Posted on 14 January 2020
The PhD Spotlight competition took place at YorkTalks, a day of 15-minute talks from our academics celebrating York's groundbreaking, world-leading research. 12 selected PhD students from across the University created exhibition pieces to display their research projects that guests could browse during breaks in the talks.
Kristl's research aims to learn more about effective teaching strategies, using specific apps, alternative music scores and working with the student’s strengths to create useful resources.
Dyslexia affects at least 10 per cent of the population. Previous research has demonstrated the benefits of music for overall brain development, including the use of rhythmic training to improve dyslexic students' reading abilities. However, very little research has been done to understand how dyslexic students process music learning, and there are very few resources for instrumental music teachers.
Dyslexia is often associated with misspellings and reversed letters, but in fact may also include memory issues, visual disturbances and motor coordination difficulties. Many of the difficulties which are encountered may create challenges for both the teacher and the student when learning to play a musical instrument. Kristl's research looks into how teachers can be more informed in the way they teach dyslexic students.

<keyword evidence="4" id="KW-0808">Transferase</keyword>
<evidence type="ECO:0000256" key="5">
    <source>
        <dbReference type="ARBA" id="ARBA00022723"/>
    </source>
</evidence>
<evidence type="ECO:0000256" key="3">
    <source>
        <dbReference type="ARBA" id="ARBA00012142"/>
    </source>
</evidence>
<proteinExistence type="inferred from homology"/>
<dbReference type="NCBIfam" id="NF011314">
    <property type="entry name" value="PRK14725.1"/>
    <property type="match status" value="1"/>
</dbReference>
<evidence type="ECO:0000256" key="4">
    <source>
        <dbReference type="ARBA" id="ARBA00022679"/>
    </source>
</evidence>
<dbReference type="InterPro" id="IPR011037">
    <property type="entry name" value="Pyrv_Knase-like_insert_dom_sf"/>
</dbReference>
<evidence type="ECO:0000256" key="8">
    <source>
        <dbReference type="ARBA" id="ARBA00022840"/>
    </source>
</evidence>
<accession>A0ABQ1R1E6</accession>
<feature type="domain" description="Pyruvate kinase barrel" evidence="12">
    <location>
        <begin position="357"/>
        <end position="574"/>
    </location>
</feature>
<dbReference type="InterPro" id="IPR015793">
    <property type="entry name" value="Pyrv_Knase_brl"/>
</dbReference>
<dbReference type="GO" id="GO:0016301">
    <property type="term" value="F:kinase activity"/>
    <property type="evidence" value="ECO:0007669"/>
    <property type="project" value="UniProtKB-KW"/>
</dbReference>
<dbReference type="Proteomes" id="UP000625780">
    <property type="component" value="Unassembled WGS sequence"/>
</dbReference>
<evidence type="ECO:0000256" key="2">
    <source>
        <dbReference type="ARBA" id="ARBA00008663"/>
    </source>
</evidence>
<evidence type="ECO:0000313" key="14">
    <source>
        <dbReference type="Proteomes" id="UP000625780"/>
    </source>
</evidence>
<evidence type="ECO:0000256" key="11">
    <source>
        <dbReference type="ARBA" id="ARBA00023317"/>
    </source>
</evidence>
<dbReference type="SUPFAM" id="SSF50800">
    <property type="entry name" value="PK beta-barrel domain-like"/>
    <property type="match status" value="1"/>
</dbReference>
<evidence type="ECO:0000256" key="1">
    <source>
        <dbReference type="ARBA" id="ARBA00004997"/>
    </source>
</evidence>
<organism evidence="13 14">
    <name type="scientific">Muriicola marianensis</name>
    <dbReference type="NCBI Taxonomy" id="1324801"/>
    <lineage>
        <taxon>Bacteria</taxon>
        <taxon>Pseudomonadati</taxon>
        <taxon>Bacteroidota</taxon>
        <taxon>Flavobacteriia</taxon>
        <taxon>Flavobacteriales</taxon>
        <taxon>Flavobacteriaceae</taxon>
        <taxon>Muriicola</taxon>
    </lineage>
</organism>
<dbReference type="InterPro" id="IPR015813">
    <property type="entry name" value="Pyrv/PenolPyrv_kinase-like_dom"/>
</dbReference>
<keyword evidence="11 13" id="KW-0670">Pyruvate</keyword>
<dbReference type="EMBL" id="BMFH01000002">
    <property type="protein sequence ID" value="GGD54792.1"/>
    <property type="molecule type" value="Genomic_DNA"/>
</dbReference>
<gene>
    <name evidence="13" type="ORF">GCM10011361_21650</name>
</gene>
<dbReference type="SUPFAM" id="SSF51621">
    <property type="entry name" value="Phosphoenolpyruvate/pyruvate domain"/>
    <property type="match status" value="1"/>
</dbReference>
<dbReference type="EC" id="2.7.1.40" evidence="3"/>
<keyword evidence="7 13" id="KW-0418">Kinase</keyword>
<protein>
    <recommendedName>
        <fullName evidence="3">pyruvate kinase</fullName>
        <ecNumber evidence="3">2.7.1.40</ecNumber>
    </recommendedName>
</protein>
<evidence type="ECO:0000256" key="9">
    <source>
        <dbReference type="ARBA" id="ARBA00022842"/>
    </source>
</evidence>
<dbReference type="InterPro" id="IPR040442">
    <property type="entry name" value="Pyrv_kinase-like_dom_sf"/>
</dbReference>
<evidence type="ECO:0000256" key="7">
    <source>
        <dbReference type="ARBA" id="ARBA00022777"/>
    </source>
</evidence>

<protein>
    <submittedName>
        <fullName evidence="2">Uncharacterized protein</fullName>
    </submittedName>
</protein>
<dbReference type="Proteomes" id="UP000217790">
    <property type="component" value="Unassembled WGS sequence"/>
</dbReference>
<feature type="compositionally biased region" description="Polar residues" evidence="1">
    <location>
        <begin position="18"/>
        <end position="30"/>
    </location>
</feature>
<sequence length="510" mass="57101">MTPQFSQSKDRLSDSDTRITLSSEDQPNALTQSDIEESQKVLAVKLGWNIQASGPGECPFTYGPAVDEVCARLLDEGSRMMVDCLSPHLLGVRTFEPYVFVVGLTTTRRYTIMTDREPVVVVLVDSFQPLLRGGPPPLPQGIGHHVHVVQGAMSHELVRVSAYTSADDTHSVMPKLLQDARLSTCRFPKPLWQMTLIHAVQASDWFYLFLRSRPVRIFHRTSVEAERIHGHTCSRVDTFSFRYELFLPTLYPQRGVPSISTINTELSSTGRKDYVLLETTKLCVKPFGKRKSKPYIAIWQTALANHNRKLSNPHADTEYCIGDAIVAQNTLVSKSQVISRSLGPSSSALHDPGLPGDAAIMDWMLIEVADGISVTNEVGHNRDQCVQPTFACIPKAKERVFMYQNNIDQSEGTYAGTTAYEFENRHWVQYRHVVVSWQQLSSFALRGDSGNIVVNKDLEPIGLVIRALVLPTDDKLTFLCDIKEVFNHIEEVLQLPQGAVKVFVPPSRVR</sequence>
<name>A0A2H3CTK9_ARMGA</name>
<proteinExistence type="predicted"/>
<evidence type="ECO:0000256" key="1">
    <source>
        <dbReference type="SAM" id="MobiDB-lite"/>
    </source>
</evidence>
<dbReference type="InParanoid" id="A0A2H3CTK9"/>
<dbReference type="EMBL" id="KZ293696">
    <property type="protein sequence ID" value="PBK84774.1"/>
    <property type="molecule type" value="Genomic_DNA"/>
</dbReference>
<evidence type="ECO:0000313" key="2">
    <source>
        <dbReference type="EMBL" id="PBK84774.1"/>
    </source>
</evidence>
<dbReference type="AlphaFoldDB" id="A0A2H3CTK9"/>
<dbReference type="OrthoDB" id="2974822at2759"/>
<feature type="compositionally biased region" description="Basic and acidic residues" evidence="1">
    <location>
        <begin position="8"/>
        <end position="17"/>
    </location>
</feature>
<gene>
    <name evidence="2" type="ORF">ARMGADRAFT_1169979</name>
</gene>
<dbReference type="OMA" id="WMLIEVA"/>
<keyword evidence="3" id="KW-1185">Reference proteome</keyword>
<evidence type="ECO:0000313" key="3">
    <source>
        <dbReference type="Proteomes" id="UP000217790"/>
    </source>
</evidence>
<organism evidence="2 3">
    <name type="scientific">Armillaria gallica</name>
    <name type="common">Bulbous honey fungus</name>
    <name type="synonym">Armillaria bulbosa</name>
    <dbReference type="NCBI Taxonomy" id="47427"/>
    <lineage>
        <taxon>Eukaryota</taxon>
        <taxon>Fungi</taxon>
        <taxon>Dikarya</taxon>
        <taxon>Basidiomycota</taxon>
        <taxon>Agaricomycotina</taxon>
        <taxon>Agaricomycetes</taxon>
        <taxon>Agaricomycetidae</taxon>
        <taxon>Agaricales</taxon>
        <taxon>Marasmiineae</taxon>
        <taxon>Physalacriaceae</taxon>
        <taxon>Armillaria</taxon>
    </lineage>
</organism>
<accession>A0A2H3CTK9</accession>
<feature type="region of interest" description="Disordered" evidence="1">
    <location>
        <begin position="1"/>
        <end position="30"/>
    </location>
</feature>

Kristl is a pianist, teacher and music education researcher (MA, York). Her PhD combines a passion for music and research, with a particular focus on students with dyslexia. Experiences in her teaching practice were a motivating force driving her ambition to make transformative impact in the lives of dyslexic students, their parents, exam boards, schools and universities. A recipient of the Vinson Scholarship through the Department of Music, Kristl is currently in the second year of her PhD and is supervised by Dr Liz Haddon.
Alongside Kirstl winning the Arts and Humanities catergory, Evelyn Tan of Computer Science won the Science category, while Petronel Geyser and James Killen of York Law School jointly won the Social Sciences category. Petronel Geyser also won the overall prize.